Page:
In the aftermath of devastating tornadoes in Northeast Mississippi, in the immediacy of historic flooding nearby and with the wider world in a particularly unstable state of flux, we pause today to seek some comic relief.
On today’s Living section front is a survey designed to gauge reader opinions about the comic strips the Daily Journal currently runs and to provide the opportunity to suggest changes. Following the same theme, today’s 3Qs feature on Page 2A is an interview with local artist/cartoonist Chuck McIntosh in which he gives his take on comics as an art form.
Historically, comics have been serious business for newspapers. They’ve been one of the favorite features for more than a few newspaper readers and traditionally an entry point for young readers to develop the newspaper reading habit.
Lots of folks who read the comics regularly take their fun very seriously. They’re strongly committed to their favorites, and woe be unto the editor who takes one out of the paper. Changing comics, editors quickly learn, should not be done lightly.
Years ago I arrived at my new job as editor of another newspaper and the first week there my boss the publisher gave me a surprise assignment: The paper had two pages of comics. We needed to get it down to one page to save costs, he said. So go to it, he said.
On no other subject in my newspaper career was there more intense reader interest and reaction – even after we did a reader survey that ranked comics preferences.
Let me quickly add that the purpose of this Daily Journal comics survey is not to reduce the number of comics. We’re going to keep our number of strips the same. What we’re trying to see, though, is if there are different strips that would make the page more interesting and attractive to a wider variety of readers, and if there are any comics that most current readers could do without.
We’ve sensed for a while that our comics may rely too heavily on old standards, most of which no longer are produced by their original creators. That sense was reinforced recently when we assembled several focus groups of Daily Journal readers to give us feedback on the paper generally. Comics came up in a couple of the groups and a consensus emerged that ours have a “dated” feel.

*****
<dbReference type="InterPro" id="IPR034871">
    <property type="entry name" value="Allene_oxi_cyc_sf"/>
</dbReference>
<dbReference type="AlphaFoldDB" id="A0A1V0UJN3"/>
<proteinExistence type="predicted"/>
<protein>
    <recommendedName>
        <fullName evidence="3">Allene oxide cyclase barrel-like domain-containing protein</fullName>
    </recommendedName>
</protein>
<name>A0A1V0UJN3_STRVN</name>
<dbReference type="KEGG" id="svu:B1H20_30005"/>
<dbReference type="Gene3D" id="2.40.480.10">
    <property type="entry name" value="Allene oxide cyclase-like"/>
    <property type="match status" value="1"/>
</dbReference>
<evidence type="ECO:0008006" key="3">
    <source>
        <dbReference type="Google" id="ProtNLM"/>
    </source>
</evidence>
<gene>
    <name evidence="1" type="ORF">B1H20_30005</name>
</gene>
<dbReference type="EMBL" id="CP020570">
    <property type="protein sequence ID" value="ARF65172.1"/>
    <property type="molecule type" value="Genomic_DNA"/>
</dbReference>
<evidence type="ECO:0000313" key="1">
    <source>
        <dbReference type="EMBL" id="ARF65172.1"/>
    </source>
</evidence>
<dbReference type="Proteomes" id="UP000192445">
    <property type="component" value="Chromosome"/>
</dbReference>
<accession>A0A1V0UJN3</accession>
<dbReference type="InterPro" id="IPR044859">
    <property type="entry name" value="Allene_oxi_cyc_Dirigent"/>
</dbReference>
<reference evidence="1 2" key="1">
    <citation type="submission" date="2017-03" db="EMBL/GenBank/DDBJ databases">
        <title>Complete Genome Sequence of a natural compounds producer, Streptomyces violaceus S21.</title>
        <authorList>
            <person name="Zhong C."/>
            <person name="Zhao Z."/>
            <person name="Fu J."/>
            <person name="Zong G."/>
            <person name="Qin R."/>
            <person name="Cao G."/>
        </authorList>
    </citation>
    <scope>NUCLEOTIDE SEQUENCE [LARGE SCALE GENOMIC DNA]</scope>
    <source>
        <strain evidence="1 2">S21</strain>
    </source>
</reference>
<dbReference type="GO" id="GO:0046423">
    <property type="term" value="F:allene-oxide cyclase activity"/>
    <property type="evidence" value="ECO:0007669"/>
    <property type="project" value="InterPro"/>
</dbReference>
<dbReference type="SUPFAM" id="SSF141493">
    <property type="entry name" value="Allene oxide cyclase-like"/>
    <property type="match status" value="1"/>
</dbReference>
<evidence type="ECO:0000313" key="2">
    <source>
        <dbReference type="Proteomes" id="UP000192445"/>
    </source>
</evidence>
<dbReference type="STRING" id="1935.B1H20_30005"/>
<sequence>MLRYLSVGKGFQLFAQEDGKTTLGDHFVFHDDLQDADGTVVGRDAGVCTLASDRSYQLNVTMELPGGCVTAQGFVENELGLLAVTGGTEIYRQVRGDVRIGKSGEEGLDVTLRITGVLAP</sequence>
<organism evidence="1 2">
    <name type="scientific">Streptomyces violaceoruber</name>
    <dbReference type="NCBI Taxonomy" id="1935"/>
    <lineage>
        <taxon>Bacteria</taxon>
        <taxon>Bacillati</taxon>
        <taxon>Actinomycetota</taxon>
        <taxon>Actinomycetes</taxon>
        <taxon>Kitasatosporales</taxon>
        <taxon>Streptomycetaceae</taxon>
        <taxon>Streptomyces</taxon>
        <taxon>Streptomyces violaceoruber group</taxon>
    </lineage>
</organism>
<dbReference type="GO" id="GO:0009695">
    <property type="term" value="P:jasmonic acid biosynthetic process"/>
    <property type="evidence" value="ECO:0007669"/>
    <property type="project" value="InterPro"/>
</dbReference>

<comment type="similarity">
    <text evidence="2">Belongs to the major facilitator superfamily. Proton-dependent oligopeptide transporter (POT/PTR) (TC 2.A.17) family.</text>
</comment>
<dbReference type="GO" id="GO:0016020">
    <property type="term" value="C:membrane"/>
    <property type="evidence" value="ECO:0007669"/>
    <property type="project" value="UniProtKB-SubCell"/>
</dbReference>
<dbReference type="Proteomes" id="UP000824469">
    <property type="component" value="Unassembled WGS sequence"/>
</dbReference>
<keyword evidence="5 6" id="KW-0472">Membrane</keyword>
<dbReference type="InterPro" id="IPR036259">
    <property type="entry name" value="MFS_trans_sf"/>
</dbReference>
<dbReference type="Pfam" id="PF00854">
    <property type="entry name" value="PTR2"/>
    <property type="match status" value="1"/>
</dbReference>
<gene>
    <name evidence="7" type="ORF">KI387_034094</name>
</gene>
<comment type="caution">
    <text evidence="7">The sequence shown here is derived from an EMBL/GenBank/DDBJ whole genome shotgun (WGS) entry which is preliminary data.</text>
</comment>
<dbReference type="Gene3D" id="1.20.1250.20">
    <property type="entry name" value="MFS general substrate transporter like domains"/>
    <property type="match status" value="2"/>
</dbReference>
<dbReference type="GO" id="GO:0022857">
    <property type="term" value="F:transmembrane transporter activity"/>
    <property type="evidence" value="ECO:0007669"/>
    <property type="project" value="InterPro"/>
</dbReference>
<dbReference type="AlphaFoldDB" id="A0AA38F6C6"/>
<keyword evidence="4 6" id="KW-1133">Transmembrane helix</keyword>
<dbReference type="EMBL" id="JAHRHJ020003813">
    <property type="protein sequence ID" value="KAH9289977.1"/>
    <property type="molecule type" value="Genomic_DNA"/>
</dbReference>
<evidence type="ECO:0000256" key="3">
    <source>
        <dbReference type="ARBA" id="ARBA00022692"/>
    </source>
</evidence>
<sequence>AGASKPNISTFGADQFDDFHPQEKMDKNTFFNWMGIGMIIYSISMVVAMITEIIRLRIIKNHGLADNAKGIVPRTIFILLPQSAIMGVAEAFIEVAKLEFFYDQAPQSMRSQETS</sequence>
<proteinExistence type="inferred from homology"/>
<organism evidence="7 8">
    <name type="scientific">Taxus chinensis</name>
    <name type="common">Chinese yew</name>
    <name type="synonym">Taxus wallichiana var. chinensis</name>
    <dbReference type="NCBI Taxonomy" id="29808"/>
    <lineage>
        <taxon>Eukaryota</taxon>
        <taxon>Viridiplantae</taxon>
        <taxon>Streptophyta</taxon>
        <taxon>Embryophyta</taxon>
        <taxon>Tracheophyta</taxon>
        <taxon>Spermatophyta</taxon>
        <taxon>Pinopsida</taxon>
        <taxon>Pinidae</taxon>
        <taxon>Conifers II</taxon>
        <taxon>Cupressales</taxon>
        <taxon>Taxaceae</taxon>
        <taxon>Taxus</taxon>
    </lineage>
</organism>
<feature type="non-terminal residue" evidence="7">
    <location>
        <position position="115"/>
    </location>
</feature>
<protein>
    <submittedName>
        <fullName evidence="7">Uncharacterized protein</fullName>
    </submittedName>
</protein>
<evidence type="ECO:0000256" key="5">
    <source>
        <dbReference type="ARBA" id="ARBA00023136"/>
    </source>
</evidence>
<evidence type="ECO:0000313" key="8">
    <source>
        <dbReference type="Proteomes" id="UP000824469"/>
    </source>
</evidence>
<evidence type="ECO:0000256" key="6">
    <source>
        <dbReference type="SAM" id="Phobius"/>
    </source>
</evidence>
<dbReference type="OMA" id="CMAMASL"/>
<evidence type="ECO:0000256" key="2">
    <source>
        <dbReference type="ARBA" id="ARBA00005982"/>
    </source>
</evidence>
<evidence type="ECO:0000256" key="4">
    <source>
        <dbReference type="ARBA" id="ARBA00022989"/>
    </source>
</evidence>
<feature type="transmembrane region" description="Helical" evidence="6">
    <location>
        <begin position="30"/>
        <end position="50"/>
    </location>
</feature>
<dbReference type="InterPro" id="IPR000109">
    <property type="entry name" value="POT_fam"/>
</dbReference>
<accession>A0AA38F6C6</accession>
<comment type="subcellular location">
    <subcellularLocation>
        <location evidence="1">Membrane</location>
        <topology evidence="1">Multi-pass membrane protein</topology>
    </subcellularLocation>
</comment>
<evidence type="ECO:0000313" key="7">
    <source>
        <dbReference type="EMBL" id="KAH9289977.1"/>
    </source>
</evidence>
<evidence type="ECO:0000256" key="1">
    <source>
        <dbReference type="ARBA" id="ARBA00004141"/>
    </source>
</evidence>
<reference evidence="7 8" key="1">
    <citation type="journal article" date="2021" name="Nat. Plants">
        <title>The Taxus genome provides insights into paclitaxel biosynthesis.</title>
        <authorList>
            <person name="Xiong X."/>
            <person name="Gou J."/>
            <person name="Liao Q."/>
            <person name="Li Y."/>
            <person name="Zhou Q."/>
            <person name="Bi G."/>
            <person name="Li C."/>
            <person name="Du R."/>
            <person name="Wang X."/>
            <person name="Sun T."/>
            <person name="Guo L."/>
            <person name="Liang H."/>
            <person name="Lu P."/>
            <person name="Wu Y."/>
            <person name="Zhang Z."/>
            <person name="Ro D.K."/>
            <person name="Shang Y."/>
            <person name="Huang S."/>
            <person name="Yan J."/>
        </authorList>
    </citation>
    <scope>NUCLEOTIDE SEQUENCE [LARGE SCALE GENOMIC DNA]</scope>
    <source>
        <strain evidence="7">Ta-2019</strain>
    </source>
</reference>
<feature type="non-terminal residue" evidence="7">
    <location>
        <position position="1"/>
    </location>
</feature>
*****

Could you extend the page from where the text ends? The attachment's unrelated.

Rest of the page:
We know, though, that Blondie, Beetle Bailey, Dennis the Menace and other long-standing strips have their ardent fans, many of whom are our most faithful readers. We want to tread lightly there, changing them out for more contemporary strips only if there’s a reader groundswell.
We also know that Peanuts is an American cultural institution beloved by legions, as Chuck McIntosh notes in his interview. But following Chuck’s line of thinking, we want you to tell us whether you think Peanuts should remain or be replaced by a potential future classic.
Regardless of which strips you can or can’t do without, we also want to hear about the comics we ought to find a place for on our page.
You can take the survey on paper in the form provided in the Living section and mail it in or drop it by the Journal office at 1242 South Green Street in Tupelo. Or you can go to the Journal’s website, NEMS360.com, and take it there. Deadline for submitting your survey is noon Monday, June 6, and Scott Morris – who designed the survey – will compile the results and report them in the Living section on June 12. If the survey suggests consensus on some changes, we’ll announce them shortly thereafter.
Compared with what our region, state and nation have been coping with lately, this is hardly earth-shaking stuff. But sometimes it’s when things are dreariest that we most need the lift that humor can bring. While comics at their best are incisive commentary on everyday life, as well as being good for a chuckle or two, they’re an escape valve as well. Years of reader feedback have sent us the clear message that for a substantial segment of our readers, comics are a vital part of the daily newspaper experience.
In the conflict and contentiousness and misfortune that are so much a part of the news, it’s good to have in the midst of that reporting a place to retreat for a bit of restorative humor. If you partake of the respite of the comics, please weigh in on how we can make the experience more enjoyable for you. We’re serious about making the comics as fun as we can.
Lloyd Gray is executive editor of the Daily Journal. Contact him at (662) 678-1579 or firstname.lastname@example.org.
Lloyd Gray/NEMS Daily Journal